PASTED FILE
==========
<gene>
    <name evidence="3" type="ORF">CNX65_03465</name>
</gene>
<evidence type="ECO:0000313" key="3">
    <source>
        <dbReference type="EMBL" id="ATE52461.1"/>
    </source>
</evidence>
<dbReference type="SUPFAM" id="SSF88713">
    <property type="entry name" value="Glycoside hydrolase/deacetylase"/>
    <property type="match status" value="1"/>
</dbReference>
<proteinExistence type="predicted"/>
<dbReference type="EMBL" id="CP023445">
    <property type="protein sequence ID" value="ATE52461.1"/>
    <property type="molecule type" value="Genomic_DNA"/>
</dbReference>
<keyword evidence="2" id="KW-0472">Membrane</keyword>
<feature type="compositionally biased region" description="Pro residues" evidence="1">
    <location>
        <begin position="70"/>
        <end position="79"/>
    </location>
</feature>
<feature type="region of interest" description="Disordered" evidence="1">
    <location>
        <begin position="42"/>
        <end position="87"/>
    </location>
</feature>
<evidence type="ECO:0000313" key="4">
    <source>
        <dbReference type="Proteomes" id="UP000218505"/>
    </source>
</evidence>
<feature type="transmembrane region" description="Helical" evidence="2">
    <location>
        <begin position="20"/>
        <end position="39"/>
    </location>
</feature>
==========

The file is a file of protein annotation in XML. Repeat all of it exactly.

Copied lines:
<gene>
    <name evidence="3" type="ORF">CNX65_03465</name>
</gene>
<evidence type="ECO:0000313" key="3">
    <source>
        <dbReference type="EMBL" id="ATE52461.1"/>
    </source>
</evidence>
<dbReference type="SUPFAM" id="SSF88713">
    <property type="entry name" value="Glycoside hydrolase/deacetylase"/>
    <property type="match status" value="1"/>
</dbReference>
<proteinExistence type="predicted"/>
<dbReference type="EMBL" id="CP023445">
    <property type="protein sequence ID" value="ATE52461.1"/>
    <property type="molecule type" value="Genomic_DNA"/>
</dbReference>
<keyword evidence="2" id="KW-0472">Membrane</keyword>
<feature type="compositionally biased region" description="Pro residues" evidence="1">
    <location>
        <begin position="70"/>
        <end position="79"/>
    </location>
</feature>
<feature type="region of interest" description="Disordered" evidence="1">
    <location>
        <begin position="42"/>
        <end position="87"/>
    </location>
</feature>
<evidence type="ECO:0000313" key="4">
    <source>
        <dbReference type="Proteomes" id="UP000218505"/>
    </source>
</evidence>
<feature type="transmembrane region" description="Helical" evidence="2">
    <location>
        <begin position="20"/>
        <end position="39"/>
    </location>
</feature>